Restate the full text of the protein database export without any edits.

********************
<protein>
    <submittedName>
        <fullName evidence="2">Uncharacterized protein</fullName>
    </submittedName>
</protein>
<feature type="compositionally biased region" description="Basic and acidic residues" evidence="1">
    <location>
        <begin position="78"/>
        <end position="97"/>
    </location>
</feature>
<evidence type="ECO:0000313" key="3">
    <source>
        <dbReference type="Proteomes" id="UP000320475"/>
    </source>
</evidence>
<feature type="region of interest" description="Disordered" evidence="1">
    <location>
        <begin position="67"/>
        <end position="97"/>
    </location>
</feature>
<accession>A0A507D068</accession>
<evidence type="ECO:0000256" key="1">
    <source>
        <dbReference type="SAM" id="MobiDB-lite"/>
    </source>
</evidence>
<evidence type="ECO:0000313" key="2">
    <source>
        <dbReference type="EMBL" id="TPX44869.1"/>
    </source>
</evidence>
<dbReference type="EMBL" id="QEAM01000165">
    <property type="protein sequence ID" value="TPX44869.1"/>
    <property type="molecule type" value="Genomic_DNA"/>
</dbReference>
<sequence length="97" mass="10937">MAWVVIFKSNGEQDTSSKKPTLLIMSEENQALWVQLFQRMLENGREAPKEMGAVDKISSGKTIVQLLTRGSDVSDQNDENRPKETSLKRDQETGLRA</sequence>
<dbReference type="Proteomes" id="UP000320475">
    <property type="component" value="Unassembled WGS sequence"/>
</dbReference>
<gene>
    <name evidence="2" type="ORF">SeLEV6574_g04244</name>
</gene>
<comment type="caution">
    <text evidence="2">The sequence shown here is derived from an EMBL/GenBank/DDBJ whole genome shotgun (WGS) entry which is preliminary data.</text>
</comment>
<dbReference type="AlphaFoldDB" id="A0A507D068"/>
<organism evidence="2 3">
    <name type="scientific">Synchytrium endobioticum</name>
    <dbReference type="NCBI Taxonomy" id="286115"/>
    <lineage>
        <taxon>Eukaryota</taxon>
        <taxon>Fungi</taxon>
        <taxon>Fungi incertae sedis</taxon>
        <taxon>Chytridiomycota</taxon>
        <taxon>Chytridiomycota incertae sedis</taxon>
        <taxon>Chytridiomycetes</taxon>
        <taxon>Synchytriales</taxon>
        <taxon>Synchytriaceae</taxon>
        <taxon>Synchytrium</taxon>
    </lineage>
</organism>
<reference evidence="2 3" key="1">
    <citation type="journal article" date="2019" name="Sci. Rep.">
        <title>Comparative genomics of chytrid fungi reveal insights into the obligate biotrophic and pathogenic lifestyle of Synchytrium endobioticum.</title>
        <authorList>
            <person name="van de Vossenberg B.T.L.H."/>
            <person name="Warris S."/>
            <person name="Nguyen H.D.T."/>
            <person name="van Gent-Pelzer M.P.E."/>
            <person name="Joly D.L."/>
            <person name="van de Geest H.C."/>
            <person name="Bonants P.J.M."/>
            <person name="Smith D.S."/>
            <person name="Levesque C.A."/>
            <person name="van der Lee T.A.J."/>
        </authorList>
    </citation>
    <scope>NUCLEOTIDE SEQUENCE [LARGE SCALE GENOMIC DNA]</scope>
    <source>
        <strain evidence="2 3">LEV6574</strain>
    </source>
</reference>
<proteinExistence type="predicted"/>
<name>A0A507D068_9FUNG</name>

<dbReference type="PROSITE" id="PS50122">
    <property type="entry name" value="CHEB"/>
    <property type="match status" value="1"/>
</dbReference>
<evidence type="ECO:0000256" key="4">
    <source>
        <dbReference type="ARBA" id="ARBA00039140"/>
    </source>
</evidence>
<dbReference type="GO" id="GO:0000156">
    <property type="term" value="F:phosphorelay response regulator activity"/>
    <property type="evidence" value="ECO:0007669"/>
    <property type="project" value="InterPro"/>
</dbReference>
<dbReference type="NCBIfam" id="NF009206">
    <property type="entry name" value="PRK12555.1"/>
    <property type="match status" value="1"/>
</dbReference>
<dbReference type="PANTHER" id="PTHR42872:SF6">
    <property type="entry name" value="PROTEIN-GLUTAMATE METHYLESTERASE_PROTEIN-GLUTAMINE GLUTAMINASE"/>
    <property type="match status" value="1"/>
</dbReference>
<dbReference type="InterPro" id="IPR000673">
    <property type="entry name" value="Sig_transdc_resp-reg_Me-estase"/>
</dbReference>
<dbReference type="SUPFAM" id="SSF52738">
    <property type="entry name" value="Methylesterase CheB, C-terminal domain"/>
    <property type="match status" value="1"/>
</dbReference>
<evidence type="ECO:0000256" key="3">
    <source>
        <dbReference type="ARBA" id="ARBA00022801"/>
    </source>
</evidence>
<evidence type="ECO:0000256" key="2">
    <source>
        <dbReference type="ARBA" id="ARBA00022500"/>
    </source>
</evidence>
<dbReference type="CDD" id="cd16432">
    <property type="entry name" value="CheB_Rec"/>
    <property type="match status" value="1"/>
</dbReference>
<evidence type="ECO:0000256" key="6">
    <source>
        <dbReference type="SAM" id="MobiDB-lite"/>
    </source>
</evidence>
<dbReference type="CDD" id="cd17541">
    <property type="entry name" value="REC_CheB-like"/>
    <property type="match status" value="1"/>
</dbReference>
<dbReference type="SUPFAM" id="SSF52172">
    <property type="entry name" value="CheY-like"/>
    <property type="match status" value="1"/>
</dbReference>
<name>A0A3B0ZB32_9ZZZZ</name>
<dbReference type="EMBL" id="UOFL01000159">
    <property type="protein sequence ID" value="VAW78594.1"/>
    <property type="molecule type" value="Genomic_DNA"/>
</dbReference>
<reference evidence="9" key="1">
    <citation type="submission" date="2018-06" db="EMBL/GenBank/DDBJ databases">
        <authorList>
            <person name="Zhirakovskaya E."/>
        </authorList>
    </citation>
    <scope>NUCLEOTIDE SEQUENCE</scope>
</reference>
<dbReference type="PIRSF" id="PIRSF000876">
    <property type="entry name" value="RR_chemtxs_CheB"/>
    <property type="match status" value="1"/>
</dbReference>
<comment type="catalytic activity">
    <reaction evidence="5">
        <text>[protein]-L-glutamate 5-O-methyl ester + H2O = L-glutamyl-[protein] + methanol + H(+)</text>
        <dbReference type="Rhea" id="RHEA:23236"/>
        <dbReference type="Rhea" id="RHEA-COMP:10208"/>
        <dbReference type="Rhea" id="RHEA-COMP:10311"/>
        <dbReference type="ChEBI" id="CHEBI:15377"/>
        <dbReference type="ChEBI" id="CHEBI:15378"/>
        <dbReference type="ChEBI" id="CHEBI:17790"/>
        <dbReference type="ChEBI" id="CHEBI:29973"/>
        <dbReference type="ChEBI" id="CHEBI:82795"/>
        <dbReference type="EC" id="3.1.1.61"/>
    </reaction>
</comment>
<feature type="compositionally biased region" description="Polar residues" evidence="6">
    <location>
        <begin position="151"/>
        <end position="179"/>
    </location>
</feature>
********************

<protein>
    <submittedName>
        <fullName evidence="2">Uncharacterized protein</fullName>
    </submittedName>
</protein>
<feature type="compositionally biased region" description="Basic and acidic residues" evidence="1">
    <location>
        <begin position="78"/>
        <end position="97"/>
    </location>
</feature>
<evidence type="ECO:0000313" key="3">
    <source>
        <dbReference type="Proteomes" id="UP000320475"/>
    </source>
</evidence>
<feature type="region of interest" description="Disordered" evidence="1">
    <location>
        <begin position="67"/>
        <end position="97"/>
    </location>
</feature>
<accession>A0A507D068</accession>
<evidence type="ECO:0000256" key="1">
    <source>
        <dbReference type="SAM" id="MobiDB-lite"/>
    </source>
</evidence>
<evidence type="ECO:0000313" key="2">
    <source>
        <dbReference type="EMBL" id="TPX44869.1"/>
    </source>
</evidence>
<dbReference type="EMBL" id="QEAM01000165">
    <property type="protein sequence ID" value="TPX44869.1"/>
    <property type="molecule type" value="Genomic_DNA"/>
</dbReference>
<sequence length="97" mass="10937">MAWVVIFKSNGEQDTSSKKPTLLIMSEENQALWVQLFQRMLENGREAPKEMGAVDKISSGKTIVQLLTRGSDVSDQNDENRPKETSLKRDQETGLRA</sequence>
<dbReference type="Proteomes" id="UP000320475">
    <property type="component" value="Unassembled WGS sequence"/>
</dbReference>
<gene>
    <name evidence="2" type="ORF">SeLEV6574_g04244</name>
</gene>
<comment type="caution">
    <text evidence="2">The sequence shown here is derived from an EMBL/GenBank/DDBJ whole genome shotgun (WGS) entry which is preliminary data.</text>
</comment>
<dbReference type="AlphaFoldDB" id="A0A507D068"/>
<organism evidence="2 3">
    <name type="scientific">Synchytrium endobioticum</name>
    <dbReference type="NCBI Taxonomy" id="286115"/>
    <lineage>
        <taxon>Eukaryota</taxon>
        <taxon>Fungi</taxon>
        <taxon>Fungi incertae sedis</taxon>
        <taxon>Chytridiomycota</taxon>
        <taxon>Chytridiomycota incertae sedis</taxon>
        <taxon>Chytridiomycetes</taxon>
        <taxon>Synchytriales</taxon>
        <taxon>Synchytriaceae</taxon>
        <taxon>Synchytrium</taxon>
    </lineage>
</organism>
<reference evidence="2 3" key="1">
    <citation type="journal article" date="2019" name="Sci. Rep.">
        <title>Comparative genomics of chytrid fungi reveal insights into the obligate biotrophic and pathogenic lifestyle of Synchytrium endobioticum.</title>
        <authorList>
            <person name="van de Vossenberg B.T.L.H."/>
            <person name="Warris S."/>
            <person name="Nguyen H.D.T."/>
            <person name="van Gent-Pelzer M.P.E."/>
            <person name="Joly D.L."/>
            <person name="van de Geest H.C."/>
            <person name="Bonants P.J.M."/>
            <person name="Smith D.S."/>
            <person name="Levesque C.A."/>
            <person name="van der Lee T.A.J."/>
        </authorList>
    </citation>
    <scope>NUCLEOTIDE SEQUENCE [LARGE SCALE GENOMIC DNA]</scope>
    <source>
        <strain evidence="2 3">LEV6574</strain>
    </source>
</reference>
<proteinExistence type="predicted"/>
<name>A0A507D068_9FUNG</name>

<dbReference type="PROSITE" id="PS50122">
    <property type="entry name" value="CHEB"/>
    <property type="match status" value="1"/>
</dbReference>
<evidence type="ECO:0000256" key="4">
    <source>
        <dbReference type="ARBA" id="ARBA00039140"/>
    </source>
</evidence>
<dbReference type="GO" id="GO:0000156">
    <property type="term" value="F:phosphorelay response regulator activity"/>
    <property type="evidence" value="ECO:0007669"/>
    <property type="project" value="InterPro"/>
</dbReference>
<dbReference type="NCBIfam" id="NF009206">
    <property type="entry name" value="PRK12555.1"/>
    <property type="match status" value="1"/>
</dbReference>
<dbReference type="PANTHER" id="PTHR42872:SF6">
    <property type="entry name" value="PROTEIN-GLUTAMATE METHYLESTERASE_PROTEIN-GLUTAMINE GLUTAMINASE"/>
    <property type="match status" value="1"/>
</dbReference>
<dbReference type="InterPro" id="IPR000673">
    <property type="entry name" value="Sig_transdc_resp-reg_Me-estase"/>
</dbReference>
<dbReference type="SUPFAM" id="SSF52738">
    <property type="entry name" value="Methylesterase CheB, C-terminal domain"/>
    <property type="match status" value="1"/>
</dbReference>
<evidence type="ECO:0000256" key="3">
    <source>
        <dbReference type="ARBA" id="ARBA00022801"/>
    </source>
</evidence>
<evidence type="ECO:0000256" key="2">
    <source>
        <dbReference type="ARBA" id="ARBA00022500"/>
    </source>
</evidence>
<dbReference type="CDD" id="cd16432">
    <property type="entry name" value="CheB_Rec"/>
    <property type="match status" value="1"/>
</dbReference>
<evidence type="ECO:0000256" key="6">
    <source>
        <dbReference type="SAM" id="MobiDB-lite"/>
    </source>
</evidence>
<dbReference type="CDD" id="cd17541">
    <property type="entry name" value="REC_CheB-like"/>
    <property type="match status" value="1"/>
</dbReference>
<dbReference type="SUPFAM" id="SSF52172">
    <property type="entry name" value="CheY-like"/>
    <property type="match status" value="1"/>
</dbReference>
<name>A0A3B0ZB32_9ZZZZ</name>
<dbReference type="EMBL" id="UOFL01000159">
    <property type="protein sequence ID" value="VAW78594.1"/>
    <property type="molecule type" value="Genomic_DNA"/>
</dbReference>
<reference evidence="9" key="1">
    <citation type="submission" date="2018-06" db="EMBL/GenBank/DDBJ databases">
        <authorList>
            <person name="Zhirakovskaya E."/>
        </authorList>
    </citation>
    <scope>NUCLEOTIDE SEQUENCE</scope>
</reference>
<dbReference type="PIRSF" id="PIRSF000876">
    <property type="entry name" value="RR_chemtxs_CheB"/>
    <property type="match status" value="1"/>
</dbReference>
<comment type="catalytic activity">
    <reaction evidence="5">
        <text>[protein]-L-glutamate 5-O-methyl ester + H2O = L-glutamyl-[protein] + methanol + H(+)</text>
        <dbReference type="Rhea" id="RHEA:23236"/>
        <dbReference type="Rhea" id="RHEA-COMP:10208"/>
        <dbReference type="Rhea" id="RHEA-COMP:10311"/>
        <dbReference type="ChEBI" id="CHEBI:15377"/>
        <dbReference type="ChEBI" id="CHEBI:15378"/>
        <dbReference type="ChEBI" id="CHEBI:17790"/>
        <dbReference type="ChEBI" id="CHEBI:29973"/>
        <dbReference type="ChEBI" id="CHEBI:82795"/>
        <dbReference type="EC" id="3.1.1.61"/>
    </reaction>
</comment>
<feature type="compositionally biased region" description="Polar residues" evidence="6">
    <location>
        <begin position="151"/>
        <end position="179"/>
    </location>
</feature>